TECHNICAL FIELD

[0001]
The present invention relates to the field of image scaling.
BACKGROUND ART

[0002]
For many computer process applications, it is necessary to scale input data of lower resolution into output data of higher resolution in order to achieve acceptable, usable, or improved results.

[0003]
Representative data often presents a low resolution input data set that is a poor replication of the original source. The data presents something much less than a truelife rendering. Many types of source data can benefit by data resolution enhancement: computer image data, digital or analog video data, geographic data measured on a regular grid, vector field data, speech synthesis signals data, and the like.

[0004]
As to more specific examples in the field of image processing, such as, digital scanning, dot matrix printing, digital camera to video display conversion, digital photography, Internet provider data, JPEG computer image standards, CDROM, magnetic resonance imaging, interframe interpolation for analog video, and the like, the source of the imaging data often provides graphical image data (including bit mapped alphanumeric text images) which is of a relatively low resolution. The term “graphics” as used herein shall be understood to be generic for all forms of imaging. Therefore, output renderings made directly from the source data may be of a low quality.

[0005]
Moreover, source images, such as, JPEG photographs, Internet files, are often compressed using relatively high data loss compression algorithms to reduce memory storage requirements for the providers. In some cases, decompression algorithms applied when the data is retrieved from memory essentially interpolate the reduced data using simple linear interpolation techniques that lack the precision necessary to reproduce the original image.

[0006]
For example, in color printing, such as with laser or inkjet dot matrix hard copy apparatus, resolution enhancement may be necessary to create a print with higher resolution in order to provide a sharper, less blocky, and smoother textured image. In another case, resolution enhancement may be necessary to zoom in and crop a video image before printing, or merely to enhance a particular detail within the original image.

[0007]
Some prior image scaling techniques provide resolution enhancement through linear filtering approaches. These approaches tend to be less computationally intensive by averaging pixel values across a particular direction. A particular drawback to linear filtering is that sharp edges in the higher resolution image appear blurry and blocky. Previously, the linear filtering approaches were not able to distinguish between sharp edge regions and smooth transition regions to adapt their processing in or around the regions containing sharp edges.

[0008]
For example, Bspline interpolators, such as image picture element (“pixel”) replication and bilinear interpolation, are well known in the art. The technique of Bspline interpolation specifies an interpolating function which approximates the original image by sampling across a range of the source image data. The interpolating function is defined on a continuousvalued parameter and may be evaluated at arbitrary points. The resulting values comprise the interpolated image pixels. However, a major drawback to Bspline interpolation is the amount of computation needed before recovering the desired output samples, which increases the complexity and cost of Bspline interpolation techniques, especially for higher orders of Bspline interpolation techniques, such as cubic Bspline interpolations. Moreover, Bspline interpolation techniques still suffer from blurring around sharp edges in the higher resolution image.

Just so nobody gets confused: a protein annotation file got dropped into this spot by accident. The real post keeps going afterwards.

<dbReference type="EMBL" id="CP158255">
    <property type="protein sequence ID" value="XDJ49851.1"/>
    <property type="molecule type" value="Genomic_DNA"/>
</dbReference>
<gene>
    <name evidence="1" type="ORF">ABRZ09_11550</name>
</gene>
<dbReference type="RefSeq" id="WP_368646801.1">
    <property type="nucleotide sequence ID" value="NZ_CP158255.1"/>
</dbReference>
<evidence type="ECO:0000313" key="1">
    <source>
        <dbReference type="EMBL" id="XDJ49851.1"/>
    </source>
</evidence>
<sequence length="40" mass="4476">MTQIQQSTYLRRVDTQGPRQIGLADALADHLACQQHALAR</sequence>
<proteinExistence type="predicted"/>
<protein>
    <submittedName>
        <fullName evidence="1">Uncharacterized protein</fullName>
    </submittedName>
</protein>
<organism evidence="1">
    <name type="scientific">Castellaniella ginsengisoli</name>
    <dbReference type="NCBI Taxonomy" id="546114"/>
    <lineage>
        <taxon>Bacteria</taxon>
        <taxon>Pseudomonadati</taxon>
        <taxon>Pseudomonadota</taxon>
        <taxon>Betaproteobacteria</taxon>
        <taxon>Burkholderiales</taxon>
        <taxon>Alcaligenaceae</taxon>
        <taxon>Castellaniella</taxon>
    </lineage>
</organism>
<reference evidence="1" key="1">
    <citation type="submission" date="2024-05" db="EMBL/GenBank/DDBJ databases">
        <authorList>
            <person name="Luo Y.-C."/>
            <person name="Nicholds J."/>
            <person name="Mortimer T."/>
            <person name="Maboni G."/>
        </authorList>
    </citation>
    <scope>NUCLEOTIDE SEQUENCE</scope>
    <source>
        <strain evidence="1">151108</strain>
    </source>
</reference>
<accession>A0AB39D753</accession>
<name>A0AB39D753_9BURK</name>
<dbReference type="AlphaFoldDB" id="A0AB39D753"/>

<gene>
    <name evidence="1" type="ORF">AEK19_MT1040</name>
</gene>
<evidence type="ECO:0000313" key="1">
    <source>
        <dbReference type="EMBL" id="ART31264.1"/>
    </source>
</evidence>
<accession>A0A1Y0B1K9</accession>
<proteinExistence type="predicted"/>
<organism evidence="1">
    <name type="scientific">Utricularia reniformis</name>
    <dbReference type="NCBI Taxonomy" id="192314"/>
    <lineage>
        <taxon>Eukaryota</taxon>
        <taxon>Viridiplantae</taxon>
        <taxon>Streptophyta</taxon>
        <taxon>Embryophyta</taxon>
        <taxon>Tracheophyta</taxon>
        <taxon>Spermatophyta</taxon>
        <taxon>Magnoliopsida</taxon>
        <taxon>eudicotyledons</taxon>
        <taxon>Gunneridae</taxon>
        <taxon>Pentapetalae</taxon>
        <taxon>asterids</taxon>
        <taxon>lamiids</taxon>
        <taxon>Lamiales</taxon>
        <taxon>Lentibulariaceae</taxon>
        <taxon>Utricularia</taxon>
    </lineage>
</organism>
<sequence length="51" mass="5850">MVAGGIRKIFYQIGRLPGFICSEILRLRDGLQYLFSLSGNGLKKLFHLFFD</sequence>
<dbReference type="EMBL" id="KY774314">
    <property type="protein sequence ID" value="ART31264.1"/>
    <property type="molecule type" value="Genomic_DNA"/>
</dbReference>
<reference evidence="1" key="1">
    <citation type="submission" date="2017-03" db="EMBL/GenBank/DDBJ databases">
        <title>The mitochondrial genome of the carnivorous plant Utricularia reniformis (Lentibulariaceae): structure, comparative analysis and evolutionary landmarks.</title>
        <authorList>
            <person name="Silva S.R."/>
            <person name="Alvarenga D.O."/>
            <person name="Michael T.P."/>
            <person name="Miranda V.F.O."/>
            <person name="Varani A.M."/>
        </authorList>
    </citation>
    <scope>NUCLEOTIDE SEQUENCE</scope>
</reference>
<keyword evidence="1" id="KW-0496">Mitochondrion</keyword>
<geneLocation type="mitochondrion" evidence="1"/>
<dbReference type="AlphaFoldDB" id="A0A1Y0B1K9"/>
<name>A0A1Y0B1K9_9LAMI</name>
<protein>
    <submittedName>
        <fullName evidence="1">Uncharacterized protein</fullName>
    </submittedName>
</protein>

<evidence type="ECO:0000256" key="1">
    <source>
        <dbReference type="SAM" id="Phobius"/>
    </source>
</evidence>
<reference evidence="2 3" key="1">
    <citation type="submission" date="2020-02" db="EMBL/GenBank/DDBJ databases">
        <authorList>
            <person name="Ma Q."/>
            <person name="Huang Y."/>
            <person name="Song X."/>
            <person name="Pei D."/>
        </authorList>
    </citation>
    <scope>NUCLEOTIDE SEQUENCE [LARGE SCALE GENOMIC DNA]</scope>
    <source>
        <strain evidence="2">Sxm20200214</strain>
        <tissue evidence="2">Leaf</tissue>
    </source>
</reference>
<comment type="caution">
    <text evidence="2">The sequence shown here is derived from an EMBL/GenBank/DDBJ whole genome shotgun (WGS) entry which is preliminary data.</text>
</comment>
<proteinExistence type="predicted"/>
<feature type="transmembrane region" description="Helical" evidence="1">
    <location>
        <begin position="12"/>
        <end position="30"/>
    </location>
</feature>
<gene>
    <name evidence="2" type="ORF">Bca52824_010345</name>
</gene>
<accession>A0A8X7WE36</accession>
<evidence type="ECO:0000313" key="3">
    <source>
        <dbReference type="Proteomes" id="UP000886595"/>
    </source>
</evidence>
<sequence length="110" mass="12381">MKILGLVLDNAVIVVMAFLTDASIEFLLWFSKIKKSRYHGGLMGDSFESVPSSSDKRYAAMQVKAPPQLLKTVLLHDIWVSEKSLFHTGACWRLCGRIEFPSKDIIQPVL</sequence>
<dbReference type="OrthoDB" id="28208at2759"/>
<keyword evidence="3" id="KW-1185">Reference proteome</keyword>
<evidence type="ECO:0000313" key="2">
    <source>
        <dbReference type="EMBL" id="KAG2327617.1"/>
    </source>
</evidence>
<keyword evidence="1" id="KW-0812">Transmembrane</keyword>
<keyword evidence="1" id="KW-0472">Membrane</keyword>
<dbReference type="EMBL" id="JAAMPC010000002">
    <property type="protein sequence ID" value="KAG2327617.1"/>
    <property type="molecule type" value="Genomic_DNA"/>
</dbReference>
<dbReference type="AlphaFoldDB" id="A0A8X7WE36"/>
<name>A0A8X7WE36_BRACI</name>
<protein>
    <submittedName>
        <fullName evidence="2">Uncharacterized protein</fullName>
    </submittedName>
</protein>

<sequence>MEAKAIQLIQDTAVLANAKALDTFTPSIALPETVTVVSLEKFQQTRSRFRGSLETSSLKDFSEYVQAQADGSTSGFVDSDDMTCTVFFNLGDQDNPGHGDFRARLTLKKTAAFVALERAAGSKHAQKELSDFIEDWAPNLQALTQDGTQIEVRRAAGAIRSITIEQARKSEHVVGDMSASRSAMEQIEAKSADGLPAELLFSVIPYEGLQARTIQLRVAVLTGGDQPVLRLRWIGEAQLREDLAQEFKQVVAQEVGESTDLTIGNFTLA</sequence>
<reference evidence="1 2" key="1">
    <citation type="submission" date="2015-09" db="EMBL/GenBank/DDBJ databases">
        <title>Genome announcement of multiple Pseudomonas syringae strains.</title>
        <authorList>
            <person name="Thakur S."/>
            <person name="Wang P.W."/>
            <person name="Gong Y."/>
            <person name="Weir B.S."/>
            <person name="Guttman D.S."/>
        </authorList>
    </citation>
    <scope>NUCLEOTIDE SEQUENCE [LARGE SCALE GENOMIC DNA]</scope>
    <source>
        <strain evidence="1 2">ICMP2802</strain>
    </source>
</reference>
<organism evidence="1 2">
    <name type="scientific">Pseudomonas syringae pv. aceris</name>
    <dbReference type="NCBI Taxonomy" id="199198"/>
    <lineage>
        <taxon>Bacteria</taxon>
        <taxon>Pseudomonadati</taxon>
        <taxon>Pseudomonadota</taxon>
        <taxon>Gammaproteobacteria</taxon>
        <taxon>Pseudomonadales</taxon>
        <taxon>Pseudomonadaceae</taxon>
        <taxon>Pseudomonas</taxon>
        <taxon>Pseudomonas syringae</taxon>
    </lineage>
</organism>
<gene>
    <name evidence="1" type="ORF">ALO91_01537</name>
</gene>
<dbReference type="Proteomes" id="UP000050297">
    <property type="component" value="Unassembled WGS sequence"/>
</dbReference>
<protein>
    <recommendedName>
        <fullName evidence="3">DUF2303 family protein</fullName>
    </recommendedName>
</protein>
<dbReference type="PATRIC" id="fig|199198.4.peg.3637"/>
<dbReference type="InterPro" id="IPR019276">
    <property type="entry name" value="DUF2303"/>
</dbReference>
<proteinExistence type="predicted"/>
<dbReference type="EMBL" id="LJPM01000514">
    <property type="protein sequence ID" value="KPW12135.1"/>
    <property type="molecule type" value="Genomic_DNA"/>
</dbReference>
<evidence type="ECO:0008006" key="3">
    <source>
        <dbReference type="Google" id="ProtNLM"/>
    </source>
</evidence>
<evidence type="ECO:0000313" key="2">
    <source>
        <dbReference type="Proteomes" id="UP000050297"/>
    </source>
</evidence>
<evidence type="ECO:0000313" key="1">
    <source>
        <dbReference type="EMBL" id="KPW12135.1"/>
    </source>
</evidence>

[0009]
In particular, both pixel replication and bilinear interpolation perform satisfactorily for interpolating smooth textures. However, these single linear filter approaches tend to average image data across highcontrast boundaries like edges and rapid contrast change zones, causing a blocky or blurry printed result. Thus, these techniques are not especially effective in terms of edge and detail rendition.

[0010]
More specifically, in pixel replication, the interpolating function is piecewise constant. As such, each output pixel simply takes the value of the closest input pixel. Pixel replication especially tends to produce blocking where the sharp edge appears as stair step edge renderings. Also, pixel replication produces aliasing artifacts where undesirable spurious marks appear.

[0011]
In bilinear interpolation, the interpolating function is piecewise linear, such that, known data samples are connected with straight lines. As such, each output pixel may be computed as a linear combination of up to four input pixels. Since bilinear interpolation is a simple averaging algorithm, it produces results that can be blurry.

[0012]
Nonlinear scaling techniques provide an improvement to the linear scaling techniques particularly when dealing with regions with sharp edges. Primarily, the nonlinear scaling techniques locate the regions with sharp edges and treat them differently to avoid blurring cross the edge boundary. In areas not containing sharp edges, the nonlinear scaling techniques use linear scaling techniques, such as, bilinear interpolation. In general, these edge enhancement and smoothing nonlinear techniques find sharp edges in the source data and render them continuous, rather than appearing to have steps, and sharp at the target resolution without blurring the values of pixels which lie on different sides of the edge.

[0013]